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Neil Cowley – Hall of Mirrors Review

A beautiful ode to rediscovering creativity again.

Sounds like…

An introverted and emotional journey between artist and piano.

The review

Although I hadn’t come across Neil Cowley’s music before as part of a trio, ‘Hall of Mirrors’ marks his first solo album and spoke to me immediately on the first listen. It is a deeply personal album of an artist finding out how to fall in love with the piano all over again and by the end of the album, you feel as if Neil has done just that.

‘Hall of Mirrors’ is an album about placing the piano into different moods and spectrums of sound. It could be preparing its insides to play alongside its outsides like in ‘I Choose The Mountain’. It could be as a jazzy tuned percussion meditative chime such as ‘Suadade’. It could be paired with understated synths and smeared with ambient textures such as ‘Prayer’. There are so many different ways that Neil Cowley decides to place the piano that each track feels like an individual chapter in discovering something new about the instrument again.

photo of Neil Cowley
Neil Cowley

Rarely will you hear the piano unaltered in ‘Hall of Mirrors’. Each track refracts something somewhere. In ‘Berlin Nights’ for example, the piano is drenched in reverb and placed into city traffic and blinking synths. ‘Circulation’ pops a gramophone vintage feel onto the ivories whilst adding echoing drum loops around you. ‘Just Above It All’ mixes ambient chords and electronica percussion as the piano reflects itself back like a ghost. There are some exceptionally beautiful twists of compositions throughout, whether you’d like curious oddities like the trip-hop ‘Stand Amid The Roar’ or the lush drones of ‘Time Interrupted’.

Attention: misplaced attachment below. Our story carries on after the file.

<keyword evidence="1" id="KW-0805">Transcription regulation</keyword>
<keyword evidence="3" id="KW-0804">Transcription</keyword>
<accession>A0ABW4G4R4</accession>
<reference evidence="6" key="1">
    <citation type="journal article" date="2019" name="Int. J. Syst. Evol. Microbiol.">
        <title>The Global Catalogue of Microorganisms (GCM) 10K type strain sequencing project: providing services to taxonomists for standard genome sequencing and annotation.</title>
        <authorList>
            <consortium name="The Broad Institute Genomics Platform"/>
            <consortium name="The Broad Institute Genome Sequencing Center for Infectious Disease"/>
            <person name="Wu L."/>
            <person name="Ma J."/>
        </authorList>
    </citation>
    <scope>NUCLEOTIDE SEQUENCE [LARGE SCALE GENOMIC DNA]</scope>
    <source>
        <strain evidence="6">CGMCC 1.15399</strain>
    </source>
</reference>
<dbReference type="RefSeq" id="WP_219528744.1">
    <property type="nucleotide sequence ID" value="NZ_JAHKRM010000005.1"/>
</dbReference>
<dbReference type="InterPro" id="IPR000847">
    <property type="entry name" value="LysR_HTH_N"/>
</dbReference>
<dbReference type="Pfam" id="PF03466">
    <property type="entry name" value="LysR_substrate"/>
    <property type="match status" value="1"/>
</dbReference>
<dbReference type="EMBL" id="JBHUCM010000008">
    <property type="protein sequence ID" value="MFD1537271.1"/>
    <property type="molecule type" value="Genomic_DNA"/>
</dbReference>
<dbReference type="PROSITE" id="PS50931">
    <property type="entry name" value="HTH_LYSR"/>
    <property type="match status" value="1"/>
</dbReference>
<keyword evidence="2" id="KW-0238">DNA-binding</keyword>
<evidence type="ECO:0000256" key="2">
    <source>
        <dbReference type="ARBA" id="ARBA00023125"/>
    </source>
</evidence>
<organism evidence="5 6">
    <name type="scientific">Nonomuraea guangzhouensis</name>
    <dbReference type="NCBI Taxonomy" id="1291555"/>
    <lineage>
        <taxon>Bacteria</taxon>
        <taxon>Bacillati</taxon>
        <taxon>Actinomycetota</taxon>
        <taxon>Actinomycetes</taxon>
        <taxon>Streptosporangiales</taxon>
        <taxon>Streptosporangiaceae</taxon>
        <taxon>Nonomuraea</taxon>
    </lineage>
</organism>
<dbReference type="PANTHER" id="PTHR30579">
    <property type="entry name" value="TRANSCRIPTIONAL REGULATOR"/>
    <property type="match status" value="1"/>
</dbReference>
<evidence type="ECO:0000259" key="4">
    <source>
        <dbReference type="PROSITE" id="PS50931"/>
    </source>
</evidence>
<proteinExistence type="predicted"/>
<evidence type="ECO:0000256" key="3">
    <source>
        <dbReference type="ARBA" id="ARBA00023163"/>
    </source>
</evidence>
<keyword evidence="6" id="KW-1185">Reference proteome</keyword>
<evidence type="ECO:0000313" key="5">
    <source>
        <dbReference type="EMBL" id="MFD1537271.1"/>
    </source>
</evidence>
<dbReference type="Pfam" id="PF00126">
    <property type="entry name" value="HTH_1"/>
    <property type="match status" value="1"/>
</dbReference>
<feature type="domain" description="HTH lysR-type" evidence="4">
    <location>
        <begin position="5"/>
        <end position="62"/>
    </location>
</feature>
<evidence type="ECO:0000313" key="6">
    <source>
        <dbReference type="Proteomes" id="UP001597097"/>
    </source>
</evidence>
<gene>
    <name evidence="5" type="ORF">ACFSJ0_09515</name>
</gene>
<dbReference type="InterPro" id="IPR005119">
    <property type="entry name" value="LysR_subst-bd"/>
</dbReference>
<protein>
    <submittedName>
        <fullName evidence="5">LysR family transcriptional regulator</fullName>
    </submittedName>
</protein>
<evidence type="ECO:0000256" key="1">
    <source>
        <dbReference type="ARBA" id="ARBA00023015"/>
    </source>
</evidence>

By switching each song up completely, Neil Cowley could have run the risk of having an album that doesn’t make much sense sonically. This isn’t the case. Instead, it’s the piano that becomes the through-line by being the constant anchor through the musical diversity. Nowhere does this make the most beautiful sense than in ‘She Lives In Golden Sands’. It is a circular riff of piano trickles that gallops and skips at a canter. It is the musical equivalent of a golden shimmer in the sun and yet it contains so many layers of sound design that make the album what it is. It comes together so unassumingly yet to listen to it is intoxicating.

‘Hall of Mirrors’ was born out of anxiety of not creating the music that the artist wanted. I sincerely hope that Neil Cowley feels like he created exactly what he wanted with this album. It is a sumptuous piece modern classical music. Full of wonder, gadgets, quirks and charm but most of all creativity. Each song is a spark of artistic beauty and for that any artist should be proud.

Recommended track: She Lives In Golden Sands

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Neil Cowley - Hall of Mirrors



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